Vienna Philharmonic wins Birgit Nilsson Prize

AP News
Posted: Apr 09, 2014 6:35 AM
Vienna Philharmonic wins Birgit Nilsson Prize

VIENNA (AP) — The Vienna Philharmonic Orchestra is the winner of this year's $1 million Birgit Nilsson Prize, officials of the prestigious classical musical award announced Wednesday.

It is the first time an orchestra has been chosen since the prize was launched in 2009. Then, the choice fell on opera star Placido Domingo, who was personally picked by Nilsson and honored three years after her death. Conductor Ricardo Muti was picked three years later.

Orchestra President Clemens Hellsberg told The Associated Press that he was honored by the choice, describing the famed Swedish soprano as having a huge "impact on my life" as a violinist.

Birgit Nilsson Foundation president Rutbert Reisch said the choice of the orchestra fit award criteria of artists "who have made the biggest contribution to classical music."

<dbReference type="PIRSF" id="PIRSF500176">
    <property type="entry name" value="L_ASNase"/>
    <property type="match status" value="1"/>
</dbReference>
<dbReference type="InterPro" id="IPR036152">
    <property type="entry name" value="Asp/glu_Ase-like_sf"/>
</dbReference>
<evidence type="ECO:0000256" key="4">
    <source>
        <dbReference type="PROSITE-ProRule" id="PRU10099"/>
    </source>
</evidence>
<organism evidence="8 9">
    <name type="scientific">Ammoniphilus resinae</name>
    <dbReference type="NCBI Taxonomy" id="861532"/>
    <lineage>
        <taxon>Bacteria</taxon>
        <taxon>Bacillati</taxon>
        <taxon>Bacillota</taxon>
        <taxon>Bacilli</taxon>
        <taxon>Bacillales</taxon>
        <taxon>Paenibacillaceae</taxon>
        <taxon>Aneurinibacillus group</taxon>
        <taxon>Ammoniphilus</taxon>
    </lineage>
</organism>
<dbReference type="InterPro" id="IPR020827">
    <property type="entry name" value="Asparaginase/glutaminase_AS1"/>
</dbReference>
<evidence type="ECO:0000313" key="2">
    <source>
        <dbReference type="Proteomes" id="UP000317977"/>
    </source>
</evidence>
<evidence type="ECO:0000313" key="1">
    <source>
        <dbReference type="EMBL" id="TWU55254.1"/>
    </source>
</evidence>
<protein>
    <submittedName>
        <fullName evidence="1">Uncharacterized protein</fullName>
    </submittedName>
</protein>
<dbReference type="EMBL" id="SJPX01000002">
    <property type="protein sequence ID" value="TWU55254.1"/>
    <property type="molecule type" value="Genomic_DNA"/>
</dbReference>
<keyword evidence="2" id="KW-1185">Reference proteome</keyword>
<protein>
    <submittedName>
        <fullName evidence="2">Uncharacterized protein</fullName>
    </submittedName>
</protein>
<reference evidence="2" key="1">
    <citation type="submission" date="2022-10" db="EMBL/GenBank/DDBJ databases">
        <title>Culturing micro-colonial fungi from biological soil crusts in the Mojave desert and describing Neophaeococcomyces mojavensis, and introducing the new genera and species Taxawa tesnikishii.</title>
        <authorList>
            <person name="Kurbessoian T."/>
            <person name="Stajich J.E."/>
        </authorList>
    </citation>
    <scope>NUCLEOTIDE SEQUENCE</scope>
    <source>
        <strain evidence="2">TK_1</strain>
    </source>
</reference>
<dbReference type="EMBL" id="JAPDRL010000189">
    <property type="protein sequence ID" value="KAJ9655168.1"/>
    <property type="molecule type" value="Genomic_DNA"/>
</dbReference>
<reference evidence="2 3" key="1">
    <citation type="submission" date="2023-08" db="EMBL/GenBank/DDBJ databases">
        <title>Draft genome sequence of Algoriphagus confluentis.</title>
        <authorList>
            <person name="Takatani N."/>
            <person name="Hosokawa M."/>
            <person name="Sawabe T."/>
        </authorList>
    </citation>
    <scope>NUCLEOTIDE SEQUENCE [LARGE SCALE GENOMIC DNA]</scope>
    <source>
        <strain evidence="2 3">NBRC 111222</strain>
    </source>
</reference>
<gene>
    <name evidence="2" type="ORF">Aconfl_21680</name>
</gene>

The prize is another feather in the cap of the Viennese ensemble, which is recognized as one of the world's greatest.

Asked whether the award finally decided the informal competition with the Berlin Philharmonic as the better orchestra, Hellsberg demurred.

"I don't think we should deal in music in terms of sports," he said, adding that the sole mission of any orchestra is "is to reach the hearts of the audience."

While declining to say when he was informed of the pick, Hellsberg described it as "a big surprise," because initial discussion on who should be chosen focused on individuals.

Hellsberg, who is on the five-member jury that decides on winners, withdrew from the judging once it became clear that an orchestra would be chosen this year.

He said the full orchestra would travel to Stockholm for the Oct. 8 award ceremony, in the presence of King Swedish King Carl XVI Gustav for a performance of works by Franz Liszt and Richard Wagner, conducted by Muti.

"It is our desire to express our gratitude, and not only in words," he said of that decision.

As for the prize money, Hellsberg said the orchestra would decide on what to do with it at its next assembly.

"We are a democratic institution," he said.